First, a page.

Date: Saturday, September 17, 2005 @ 11:58:22 GMT
Topic: Science

Andreas Karch (University of Washington) and Lisa Randall (Harvard) propose to explain why we live in three dimensions and not some other number.

Currently, the popular string theory of matter holds that our universe is actually ten-dimensional, including, first of all, the dimension of time, then the three "large" dimensions we perceive as "space," plus six more dimensions that are difficult to see, perhaps because they are hidden in some way. There is reason to believe, therefore, that our common 3D space is but a portion of some membrane or "brane" within a much more complicated higher-dimensional reality.

Specifically, Karch and Randall address themselves to the behavior of three-dimensional force laws, including the force of gravity. Having several dimensions rolled up is one way to explain why gravity if so weak. Another view, pioneered by Randall and Raman Sundrum, holds that if gravity is localized on a 3D defect in the larger multi-dimensional universe and if spacetime is sufficiently warped, then the other spatial dimensions might be large after all.

But why is our "local gravity" apparently a 3D defect in a 10D universe? Why not a 4D defect or some other dimensionality?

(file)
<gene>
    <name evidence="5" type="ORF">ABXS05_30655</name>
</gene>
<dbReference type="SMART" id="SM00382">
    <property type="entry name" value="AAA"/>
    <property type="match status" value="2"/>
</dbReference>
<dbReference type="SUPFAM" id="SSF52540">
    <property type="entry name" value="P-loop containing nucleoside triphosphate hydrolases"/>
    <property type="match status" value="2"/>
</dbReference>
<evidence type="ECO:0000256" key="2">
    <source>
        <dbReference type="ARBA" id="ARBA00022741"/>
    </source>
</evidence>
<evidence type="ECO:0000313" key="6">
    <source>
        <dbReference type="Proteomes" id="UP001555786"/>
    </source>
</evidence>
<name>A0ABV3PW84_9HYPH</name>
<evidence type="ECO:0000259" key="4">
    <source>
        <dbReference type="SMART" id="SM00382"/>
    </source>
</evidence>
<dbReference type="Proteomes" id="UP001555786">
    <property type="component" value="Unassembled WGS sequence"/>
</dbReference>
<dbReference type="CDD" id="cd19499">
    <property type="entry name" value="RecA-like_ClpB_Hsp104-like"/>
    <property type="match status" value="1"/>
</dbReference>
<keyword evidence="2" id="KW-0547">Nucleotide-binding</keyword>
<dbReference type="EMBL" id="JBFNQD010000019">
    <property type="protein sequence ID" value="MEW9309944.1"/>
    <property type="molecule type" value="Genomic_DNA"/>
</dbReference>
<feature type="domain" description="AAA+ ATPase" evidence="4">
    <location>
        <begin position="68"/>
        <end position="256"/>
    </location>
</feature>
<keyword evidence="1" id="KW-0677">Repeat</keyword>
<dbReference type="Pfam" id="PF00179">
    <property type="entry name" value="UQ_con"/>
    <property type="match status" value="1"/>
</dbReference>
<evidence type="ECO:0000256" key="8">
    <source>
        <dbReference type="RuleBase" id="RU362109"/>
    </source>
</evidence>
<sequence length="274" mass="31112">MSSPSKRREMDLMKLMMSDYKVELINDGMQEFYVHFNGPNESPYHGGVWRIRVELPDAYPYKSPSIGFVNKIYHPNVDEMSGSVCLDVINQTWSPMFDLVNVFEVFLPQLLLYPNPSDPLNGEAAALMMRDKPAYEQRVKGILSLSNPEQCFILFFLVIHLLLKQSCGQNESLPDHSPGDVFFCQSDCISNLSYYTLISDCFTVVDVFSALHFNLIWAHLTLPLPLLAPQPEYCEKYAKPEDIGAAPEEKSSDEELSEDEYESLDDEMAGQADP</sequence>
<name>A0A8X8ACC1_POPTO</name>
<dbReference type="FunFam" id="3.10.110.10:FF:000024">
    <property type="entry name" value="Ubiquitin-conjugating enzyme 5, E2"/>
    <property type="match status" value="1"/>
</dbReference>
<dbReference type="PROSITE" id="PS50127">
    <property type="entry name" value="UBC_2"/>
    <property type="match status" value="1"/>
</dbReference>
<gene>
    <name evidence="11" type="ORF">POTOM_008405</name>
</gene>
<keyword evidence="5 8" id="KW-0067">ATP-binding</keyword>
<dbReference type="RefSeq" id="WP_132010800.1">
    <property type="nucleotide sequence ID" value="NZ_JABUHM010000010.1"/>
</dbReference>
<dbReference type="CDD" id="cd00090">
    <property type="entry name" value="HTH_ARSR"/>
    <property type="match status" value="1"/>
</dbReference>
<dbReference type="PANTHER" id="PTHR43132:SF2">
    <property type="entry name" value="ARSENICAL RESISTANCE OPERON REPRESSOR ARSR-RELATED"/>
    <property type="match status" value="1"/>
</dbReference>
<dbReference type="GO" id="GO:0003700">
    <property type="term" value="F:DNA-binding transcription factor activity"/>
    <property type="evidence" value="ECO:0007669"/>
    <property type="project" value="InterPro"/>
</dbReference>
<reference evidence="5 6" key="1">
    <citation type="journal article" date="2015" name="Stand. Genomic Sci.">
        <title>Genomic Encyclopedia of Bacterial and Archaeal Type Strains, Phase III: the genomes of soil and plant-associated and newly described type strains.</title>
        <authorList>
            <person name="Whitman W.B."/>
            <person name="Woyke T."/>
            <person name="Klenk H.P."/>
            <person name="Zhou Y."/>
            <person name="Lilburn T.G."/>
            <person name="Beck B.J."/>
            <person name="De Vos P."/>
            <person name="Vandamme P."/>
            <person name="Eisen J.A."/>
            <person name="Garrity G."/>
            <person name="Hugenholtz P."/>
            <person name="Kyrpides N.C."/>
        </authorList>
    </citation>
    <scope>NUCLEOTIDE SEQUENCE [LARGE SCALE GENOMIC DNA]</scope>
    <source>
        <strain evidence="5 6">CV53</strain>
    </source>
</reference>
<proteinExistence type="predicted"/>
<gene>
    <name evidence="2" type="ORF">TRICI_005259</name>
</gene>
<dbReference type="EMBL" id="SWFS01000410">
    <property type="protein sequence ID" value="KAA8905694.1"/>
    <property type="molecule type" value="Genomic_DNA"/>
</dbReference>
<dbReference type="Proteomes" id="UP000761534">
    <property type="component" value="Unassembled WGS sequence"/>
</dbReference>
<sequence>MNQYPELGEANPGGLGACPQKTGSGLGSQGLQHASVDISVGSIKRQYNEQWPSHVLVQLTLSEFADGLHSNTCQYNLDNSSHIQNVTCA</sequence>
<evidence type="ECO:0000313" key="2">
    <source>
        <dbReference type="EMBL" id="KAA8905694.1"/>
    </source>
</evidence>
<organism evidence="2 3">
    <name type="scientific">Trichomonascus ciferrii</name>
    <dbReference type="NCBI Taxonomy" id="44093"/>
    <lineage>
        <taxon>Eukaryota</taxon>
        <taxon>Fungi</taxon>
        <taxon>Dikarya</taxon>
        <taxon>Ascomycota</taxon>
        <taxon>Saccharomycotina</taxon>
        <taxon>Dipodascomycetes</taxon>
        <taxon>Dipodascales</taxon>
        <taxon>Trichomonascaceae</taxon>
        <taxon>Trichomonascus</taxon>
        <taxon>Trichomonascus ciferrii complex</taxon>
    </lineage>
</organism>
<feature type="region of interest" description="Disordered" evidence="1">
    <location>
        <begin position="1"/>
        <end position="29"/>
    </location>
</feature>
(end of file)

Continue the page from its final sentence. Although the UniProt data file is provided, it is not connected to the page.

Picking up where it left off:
In the present paper, Karch (karch@feynman.phys.washington.edu) and Randall show that the cosmic evolution of the 10D universe, involving a steady dilution of matter, results in spacetime being populated chiefly by 3D and 7D branes. Several versions of string theories require the existence of 3D and 7D branes; indeed, the particles that constitute matter---such as quarks and electrons---can be considered open strings with one end planted on a 3D brane and the other end planted on a 7D brane. (Karch and Randall, Physical Review Letters, upcoming article )

The American Institute of Physics Bulletin of Physics News
Number 745 September 15, 2005 by Phillip F. Schewe, Ben Stein

This article comes from ZPEnergy.com

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